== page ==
July 5, 2005
Chavez says Americas trade plan ‘should be buried’
CARACAS, Venezuela (Reuters) - U.S. efforts to create afree trade zone in the Americas have failed and "should beburied," Venezuelan President Hugo Chavez said on Tuesday.
The left-wing leader, a fierce critic of the policies ofthe United States, Venezuela's main oil client, has lobbiedagainst the U.S.-proposed Free Trade Area of the Americas. Hehas portrayed Washington's plan as an attempt to impose U.S.economic and political dominance over weaker Latin Americaneconomies."Thank God the FTAA is dead, it should be buried," Chavezsaid during a ceremony commemorating the anniversary ofVenezuela's 1811 Declaration of Independence.
The FTAA, discussed since the early 1990s, envisages a freetrade area stretching from the southern tip of South Americaall the way to Alaska. Cuba would be the only country excluded.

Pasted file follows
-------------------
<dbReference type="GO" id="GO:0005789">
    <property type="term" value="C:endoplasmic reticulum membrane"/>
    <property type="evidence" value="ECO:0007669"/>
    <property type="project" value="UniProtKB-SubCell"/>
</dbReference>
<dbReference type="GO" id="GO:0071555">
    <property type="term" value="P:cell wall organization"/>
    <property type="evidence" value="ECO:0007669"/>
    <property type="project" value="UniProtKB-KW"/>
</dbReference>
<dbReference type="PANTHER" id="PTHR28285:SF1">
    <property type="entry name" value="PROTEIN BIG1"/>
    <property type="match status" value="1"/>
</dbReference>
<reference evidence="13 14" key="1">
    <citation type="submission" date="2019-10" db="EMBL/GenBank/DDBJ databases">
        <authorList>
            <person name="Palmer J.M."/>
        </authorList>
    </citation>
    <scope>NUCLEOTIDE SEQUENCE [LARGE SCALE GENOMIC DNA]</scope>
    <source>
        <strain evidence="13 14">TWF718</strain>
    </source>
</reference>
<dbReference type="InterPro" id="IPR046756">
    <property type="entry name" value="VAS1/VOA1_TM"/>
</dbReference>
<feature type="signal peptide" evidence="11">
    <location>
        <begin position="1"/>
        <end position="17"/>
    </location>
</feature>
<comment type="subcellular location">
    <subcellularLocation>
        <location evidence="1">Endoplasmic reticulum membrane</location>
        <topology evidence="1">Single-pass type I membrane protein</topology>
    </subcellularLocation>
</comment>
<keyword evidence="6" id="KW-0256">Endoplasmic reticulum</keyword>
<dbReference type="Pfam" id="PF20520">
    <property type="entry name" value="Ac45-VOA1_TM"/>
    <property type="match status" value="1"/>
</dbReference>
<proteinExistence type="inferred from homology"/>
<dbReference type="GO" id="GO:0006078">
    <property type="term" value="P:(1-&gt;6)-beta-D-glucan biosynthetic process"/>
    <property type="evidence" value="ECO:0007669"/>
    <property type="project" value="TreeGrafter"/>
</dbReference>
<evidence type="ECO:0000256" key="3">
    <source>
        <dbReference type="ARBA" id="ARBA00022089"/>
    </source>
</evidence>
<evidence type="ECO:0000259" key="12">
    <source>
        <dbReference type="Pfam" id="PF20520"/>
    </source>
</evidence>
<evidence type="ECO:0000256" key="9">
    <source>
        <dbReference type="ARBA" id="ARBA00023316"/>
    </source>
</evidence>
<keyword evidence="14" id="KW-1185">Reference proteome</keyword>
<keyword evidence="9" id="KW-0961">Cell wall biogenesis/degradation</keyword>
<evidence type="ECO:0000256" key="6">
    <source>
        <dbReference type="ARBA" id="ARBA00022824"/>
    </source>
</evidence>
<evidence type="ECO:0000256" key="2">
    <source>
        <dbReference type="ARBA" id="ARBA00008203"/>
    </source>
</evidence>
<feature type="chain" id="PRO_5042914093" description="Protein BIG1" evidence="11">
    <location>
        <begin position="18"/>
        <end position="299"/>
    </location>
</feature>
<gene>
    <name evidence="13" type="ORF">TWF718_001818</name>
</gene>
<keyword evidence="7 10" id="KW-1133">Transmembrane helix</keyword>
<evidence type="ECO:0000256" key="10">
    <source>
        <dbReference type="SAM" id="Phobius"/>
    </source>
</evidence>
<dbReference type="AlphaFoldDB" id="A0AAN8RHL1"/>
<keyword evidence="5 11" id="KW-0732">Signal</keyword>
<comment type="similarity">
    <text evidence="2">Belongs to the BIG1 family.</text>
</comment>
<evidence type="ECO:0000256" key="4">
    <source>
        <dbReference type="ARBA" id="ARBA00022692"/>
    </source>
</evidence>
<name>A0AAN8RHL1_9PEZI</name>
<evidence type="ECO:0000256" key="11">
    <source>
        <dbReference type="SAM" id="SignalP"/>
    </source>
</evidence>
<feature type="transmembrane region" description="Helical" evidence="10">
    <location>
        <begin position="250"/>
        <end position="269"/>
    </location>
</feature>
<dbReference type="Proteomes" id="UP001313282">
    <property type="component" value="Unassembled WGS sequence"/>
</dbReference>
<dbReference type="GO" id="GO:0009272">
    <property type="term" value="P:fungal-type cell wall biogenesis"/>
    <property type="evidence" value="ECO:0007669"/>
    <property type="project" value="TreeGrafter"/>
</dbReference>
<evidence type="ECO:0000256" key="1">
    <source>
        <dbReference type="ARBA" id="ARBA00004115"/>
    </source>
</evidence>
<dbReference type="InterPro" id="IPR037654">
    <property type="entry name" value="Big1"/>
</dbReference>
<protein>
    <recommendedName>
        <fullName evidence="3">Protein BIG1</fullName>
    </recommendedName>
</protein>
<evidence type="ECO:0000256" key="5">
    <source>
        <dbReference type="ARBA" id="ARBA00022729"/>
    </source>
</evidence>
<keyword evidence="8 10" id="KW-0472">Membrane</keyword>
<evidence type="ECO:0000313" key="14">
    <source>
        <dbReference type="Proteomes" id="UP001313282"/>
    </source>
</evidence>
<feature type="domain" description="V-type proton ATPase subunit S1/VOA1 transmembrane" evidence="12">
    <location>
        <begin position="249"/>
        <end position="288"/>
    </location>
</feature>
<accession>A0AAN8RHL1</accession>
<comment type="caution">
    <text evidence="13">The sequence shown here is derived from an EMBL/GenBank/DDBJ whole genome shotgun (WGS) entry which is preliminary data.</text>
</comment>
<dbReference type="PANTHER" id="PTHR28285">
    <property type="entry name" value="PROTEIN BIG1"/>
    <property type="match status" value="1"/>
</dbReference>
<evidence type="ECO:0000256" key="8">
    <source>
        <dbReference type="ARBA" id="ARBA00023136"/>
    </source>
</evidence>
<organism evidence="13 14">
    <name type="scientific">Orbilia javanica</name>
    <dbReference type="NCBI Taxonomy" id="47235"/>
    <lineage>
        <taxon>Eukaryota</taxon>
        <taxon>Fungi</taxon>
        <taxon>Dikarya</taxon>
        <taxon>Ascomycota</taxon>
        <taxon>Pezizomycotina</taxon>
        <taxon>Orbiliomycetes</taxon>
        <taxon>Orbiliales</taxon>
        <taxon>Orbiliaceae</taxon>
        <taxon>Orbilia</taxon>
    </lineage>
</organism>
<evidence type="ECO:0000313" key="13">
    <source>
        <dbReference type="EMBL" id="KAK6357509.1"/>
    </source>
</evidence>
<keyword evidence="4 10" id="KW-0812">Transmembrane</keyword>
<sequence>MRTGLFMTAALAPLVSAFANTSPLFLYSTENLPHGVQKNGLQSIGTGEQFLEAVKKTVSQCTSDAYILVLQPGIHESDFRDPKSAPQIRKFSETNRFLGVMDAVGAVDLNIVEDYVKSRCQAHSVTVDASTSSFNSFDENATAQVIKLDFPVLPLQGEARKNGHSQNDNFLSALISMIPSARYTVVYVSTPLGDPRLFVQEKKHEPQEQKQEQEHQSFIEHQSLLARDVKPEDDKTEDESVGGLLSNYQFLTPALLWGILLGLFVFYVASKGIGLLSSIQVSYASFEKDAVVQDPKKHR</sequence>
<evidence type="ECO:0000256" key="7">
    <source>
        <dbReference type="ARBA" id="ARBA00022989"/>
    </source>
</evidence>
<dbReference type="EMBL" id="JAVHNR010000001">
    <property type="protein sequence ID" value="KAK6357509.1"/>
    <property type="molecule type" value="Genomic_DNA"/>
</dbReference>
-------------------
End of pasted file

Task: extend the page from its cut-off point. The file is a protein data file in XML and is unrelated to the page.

No real progress has been made in the negotiations in thelast few years and a January target date for the introductionof the FTAA was missed.
The populist leader regularly rails against the FTAA as avehicle of U.S. "imperialism" aimed at sabotaging LatinAmerica's attempts to unite.
"This is the path to the most complete disintegration,through competition and the predominance of the strongest overthe weakest," Chavez said.
Chavez, who has positioned his self-styled socialist"revolution" in Venezuela as a counterweight to U.S. influencein Latin America, has proposed his own regional integrationmechanism called the Bolivarian Alternative for the Americas,or ALBA.
Chavez, who says he is inspired by Latin America'sVenezuelan-born 19th century independence hero Simon Bolivar,argues his ALBA proposal is based on complementary trade andcooperation, not free-market competition.
The only country to formally subscribe to ALBA is Cuba,which has turned to Venezuela for oil supplies to help itscash-starved economy.
Relations between Venezuela, the world's No. 5 oilexporter, and the United States, the top buyer of its crudeoil, have soured since Chavez was first elected in 1998 and hestrengthened ties with Cuba and Iran.